Maple Grove High School
Maple Grove, Minnesota
The past century has seen countless scientific and technological innovations that have greatly improved the human condition. From transportation and communications, to medicine and agriculture, developments in these areas and others have helped to enhance the productivity and wealth of developed nations at a rate previously unseen in history. However, not everyone has experienced these benefits. Twenty-six countries have a per capita GDP of $1,000 or less.1 In order to improve the status of poor countries, it is important to know what factors contribute to their overall wealth or poverty. After examining the issue, it is apparent that the innumerable factors at play can be broken down into one of several categories. The geography, governance, institutions and human capital investments of a country are all essential components in determining its economic success or failure.
The geography of a country is one factor that influences whether it is rich or poor. A disproportionate number of poor countries are found in tropical regions where deadly diseases like malaria often run rampant.2 The result is that life expectancies decrease, and valuable resources must be diverted to help the sick. At the individual level, careers are limited when a person becomes ill, and children lose education when they cannot go to school. On a national level, a country loses foreign investment and tourism when it is plagued with disease. These effects are a major hindrance to economic growth. Renowned development economist Jeffrey Sachs estimates that sub-Saharan Africa would be nearly a third richer today if malaria had been eradicated in 1965.3 Clearly, poor countries affected by disease must focus on finding ways to minimize its consequences. Whether it is through the donation of drugs, vaccines, pesticides or some other development, rich countries should help in lifting this burden.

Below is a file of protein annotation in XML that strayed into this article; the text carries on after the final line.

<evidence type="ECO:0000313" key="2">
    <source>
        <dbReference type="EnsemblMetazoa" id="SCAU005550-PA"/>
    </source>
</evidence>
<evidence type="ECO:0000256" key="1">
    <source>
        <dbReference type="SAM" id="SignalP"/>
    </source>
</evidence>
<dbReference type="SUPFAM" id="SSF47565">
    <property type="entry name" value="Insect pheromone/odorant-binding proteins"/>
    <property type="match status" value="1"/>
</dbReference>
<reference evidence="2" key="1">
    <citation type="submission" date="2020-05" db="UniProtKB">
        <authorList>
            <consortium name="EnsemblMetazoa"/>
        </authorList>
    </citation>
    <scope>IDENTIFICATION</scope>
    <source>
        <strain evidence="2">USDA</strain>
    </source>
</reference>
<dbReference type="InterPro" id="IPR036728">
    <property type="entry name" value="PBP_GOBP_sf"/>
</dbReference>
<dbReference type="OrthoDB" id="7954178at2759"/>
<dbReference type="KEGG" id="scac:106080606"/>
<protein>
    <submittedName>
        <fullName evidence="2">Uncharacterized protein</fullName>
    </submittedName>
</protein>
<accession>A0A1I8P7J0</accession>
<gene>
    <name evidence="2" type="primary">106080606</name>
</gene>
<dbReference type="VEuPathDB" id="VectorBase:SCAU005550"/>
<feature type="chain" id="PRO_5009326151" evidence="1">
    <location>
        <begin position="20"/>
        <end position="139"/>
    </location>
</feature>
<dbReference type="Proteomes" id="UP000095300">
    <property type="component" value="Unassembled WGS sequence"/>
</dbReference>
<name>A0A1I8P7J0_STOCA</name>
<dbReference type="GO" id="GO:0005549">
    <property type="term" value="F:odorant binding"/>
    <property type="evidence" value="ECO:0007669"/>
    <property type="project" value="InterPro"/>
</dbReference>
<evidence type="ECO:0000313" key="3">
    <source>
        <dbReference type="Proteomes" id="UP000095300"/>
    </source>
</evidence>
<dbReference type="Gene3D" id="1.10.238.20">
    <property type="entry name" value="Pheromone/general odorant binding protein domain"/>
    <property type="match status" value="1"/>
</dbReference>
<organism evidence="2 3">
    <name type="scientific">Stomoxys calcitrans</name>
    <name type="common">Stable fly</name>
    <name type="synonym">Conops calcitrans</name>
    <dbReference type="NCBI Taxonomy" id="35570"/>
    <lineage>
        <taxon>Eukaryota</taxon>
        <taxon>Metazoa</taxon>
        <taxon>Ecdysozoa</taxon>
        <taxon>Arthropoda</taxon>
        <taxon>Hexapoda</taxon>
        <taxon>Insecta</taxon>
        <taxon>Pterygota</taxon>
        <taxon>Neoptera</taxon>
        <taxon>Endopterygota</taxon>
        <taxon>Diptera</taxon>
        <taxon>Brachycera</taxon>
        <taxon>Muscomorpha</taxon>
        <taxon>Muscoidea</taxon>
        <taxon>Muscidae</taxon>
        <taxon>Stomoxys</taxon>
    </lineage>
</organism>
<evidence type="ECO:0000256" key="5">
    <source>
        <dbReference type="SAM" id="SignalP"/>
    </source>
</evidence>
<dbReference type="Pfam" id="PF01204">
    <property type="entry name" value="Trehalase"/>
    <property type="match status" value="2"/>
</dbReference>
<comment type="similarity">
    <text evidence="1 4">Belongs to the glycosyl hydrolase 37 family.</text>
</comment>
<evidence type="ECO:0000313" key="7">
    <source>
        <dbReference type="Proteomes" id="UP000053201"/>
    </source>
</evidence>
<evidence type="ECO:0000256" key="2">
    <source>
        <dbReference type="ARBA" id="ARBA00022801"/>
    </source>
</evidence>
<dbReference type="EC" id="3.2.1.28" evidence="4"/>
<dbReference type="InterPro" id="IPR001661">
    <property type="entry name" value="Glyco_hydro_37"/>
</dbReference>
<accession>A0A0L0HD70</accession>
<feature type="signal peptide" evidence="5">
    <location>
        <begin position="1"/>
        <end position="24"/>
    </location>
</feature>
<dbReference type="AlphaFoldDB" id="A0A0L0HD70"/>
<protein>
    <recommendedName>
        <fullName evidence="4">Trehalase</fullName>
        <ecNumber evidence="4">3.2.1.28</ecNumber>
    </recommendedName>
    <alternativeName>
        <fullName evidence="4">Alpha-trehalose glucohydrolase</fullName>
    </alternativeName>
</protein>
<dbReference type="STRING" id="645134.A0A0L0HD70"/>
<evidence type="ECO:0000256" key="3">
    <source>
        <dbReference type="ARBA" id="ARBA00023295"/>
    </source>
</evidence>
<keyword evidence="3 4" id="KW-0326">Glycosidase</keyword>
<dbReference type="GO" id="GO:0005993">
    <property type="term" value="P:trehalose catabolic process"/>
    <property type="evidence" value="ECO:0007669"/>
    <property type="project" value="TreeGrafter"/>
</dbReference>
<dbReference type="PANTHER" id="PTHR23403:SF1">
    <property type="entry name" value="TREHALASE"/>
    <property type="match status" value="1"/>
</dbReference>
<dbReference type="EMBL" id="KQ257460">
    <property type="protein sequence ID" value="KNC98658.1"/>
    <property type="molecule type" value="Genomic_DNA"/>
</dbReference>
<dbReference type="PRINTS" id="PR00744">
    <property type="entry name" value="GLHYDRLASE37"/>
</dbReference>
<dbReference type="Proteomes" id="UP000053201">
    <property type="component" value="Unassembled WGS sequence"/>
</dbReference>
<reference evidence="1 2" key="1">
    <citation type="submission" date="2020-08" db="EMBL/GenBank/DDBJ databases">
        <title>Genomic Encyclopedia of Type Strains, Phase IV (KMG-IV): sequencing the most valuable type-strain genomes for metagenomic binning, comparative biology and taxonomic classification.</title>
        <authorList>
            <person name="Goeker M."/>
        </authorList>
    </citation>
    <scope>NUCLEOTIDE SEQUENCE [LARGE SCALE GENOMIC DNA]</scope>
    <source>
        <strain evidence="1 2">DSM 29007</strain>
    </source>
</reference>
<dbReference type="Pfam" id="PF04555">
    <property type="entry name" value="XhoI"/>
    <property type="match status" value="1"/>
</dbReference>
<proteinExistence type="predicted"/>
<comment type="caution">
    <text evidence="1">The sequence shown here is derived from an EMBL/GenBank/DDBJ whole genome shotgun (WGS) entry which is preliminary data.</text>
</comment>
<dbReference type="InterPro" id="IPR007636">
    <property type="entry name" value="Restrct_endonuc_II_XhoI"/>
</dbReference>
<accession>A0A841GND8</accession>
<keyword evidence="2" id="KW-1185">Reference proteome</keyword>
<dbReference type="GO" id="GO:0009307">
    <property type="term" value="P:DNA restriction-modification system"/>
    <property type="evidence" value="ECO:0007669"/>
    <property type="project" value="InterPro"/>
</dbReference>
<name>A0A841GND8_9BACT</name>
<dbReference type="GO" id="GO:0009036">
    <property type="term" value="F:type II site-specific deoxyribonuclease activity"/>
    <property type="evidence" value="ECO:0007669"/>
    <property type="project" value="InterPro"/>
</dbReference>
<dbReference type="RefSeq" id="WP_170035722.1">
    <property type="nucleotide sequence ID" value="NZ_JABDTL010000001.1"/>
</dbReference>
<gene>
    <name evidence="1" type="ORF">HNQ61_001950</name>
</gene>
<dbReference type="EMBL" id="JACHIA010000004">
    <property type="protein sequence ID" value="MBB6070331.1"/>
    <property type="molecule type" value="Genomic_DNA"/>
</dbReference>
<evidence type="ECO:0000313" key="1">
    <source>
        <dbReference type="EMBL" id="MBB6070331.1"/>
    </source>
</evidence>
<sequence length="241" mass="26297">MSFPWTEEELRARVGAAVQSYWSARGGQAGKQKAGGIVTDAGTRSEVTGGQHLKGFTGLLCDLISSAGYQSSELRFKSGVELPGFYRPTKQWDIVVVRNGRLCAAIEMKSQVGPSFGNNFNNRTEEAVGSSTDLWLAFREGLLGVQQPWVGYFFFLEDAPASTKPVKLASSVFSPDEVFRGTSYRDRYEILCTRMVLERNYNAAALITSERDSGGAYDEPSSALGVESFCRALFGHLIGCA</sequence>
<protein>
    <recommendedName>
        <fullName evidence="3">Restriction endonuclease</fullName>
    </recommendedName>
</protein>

A country's government and the quality of its institutions is perhaps the single most important component in determining its level of wealth. Rich countries tend to maintain an economic environment that promotes investment and business development. On the other hand, development in poorer countries is often stifled by widespread government corruption. In Cambodia, where corruption is common, local businesses have reported that payoffs add 15% to the cost of operating there.4 Foreign businesses looking to invest in such a country will be turned off by the prospect of having to bribe local officials and politicians. Charitable organizations are less willing to donate if they cannot guarantee the good use of their money. Consequently, many poor countries lose out on opportunities to add jobs and improve their economies. Citizens of these countries must put pressure on their governments to eliminate corruption and bribery.